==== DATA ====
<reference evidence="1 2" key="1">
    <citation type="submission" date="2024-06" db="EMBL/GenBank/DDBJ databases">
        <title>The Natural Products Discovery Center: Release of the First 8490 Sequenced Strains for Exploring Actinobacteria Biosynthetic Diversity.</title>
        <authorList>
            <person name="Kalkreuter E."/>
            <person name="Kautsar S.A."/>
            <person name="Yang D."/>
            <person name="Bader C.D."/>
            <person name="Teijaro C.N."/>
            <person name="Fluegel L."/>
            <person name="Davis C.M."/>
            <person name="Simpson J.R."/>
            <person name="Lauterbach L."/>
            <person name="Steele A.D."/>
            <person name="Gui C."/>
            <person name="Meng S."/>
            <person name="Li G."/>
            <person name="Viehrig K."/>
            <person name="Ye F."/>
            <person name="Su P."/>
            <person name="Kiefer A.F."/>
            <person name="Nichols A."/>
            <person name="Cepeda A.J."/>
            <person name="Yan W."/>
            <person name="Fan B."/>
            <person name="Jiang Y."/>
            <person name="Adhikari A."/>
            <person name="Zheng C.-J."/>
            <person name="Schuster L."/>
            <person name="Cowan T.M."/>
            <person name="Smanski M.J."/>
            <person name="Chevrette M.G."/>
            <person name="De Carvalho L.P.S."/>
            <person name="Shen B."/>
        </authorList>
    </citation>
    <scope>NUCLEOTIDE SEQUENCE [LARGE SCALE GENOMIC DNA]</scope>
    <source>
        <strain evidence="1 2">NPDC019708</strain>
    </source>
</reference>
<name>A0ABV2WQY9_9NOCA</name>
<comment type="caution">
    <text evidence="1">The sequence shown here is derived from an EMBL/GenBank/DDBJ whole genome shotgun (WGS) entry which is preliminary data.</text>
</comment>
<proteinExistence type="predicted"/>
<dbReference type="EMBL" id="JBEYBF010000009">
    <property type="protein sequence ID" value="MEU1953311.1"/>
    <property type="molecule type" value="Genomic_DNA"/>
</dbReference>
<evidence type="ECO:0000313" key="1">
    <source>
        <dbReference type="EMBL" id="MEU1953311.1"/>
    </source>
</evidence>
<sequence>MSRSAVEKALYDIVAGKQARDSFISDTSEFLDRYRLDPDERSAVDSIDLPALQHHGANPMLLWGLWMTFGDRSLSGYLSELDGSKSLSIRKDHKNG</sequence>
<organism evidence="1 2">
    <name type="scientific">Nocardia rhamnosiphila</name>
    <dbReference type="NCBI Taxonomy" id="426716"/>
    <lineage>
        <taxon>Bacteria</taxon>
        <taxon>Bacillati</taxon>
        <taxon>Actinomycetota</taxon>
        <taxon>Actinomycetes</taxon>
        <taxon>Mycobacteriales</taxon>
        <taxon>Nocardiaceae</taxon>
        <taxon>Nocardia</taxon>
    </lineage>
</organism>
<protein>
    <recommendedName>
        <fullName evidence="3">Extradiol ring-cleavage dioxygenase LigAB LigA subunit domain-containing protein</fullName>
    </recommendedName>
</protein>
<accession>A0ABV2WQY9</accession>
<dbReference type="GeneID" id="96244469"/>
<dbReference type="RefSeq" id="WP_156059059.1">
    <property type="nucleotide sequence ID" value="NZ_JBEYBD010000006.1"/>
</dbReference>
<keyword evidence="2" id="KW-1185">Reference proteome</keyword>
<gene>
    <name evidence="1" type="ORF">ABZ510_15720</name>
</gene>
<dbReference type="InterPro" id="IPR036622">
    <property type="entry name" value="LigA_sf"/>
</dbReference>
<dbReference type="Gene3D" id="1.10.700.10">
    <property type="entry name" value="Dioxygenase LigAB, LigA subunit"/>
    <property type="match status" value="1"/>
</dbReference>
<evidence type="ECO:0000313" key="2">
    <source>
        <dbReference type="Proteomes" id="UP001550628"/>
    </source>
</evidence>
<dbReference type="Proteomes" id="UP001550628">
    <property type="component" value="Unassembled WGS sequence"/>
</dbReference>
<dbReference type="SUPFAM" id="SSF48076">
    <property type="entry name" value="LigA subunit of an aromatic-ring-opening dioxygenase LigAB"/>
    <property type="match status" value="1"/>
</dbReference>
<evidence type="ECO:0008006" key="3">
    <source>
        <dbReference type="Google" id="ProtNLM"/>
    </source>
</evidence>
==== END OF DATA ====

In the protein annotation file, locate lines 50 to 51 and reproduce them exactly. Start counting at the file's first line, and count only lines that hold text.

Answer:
</dbReference>
<evidence type="ECO:0000313" key="1">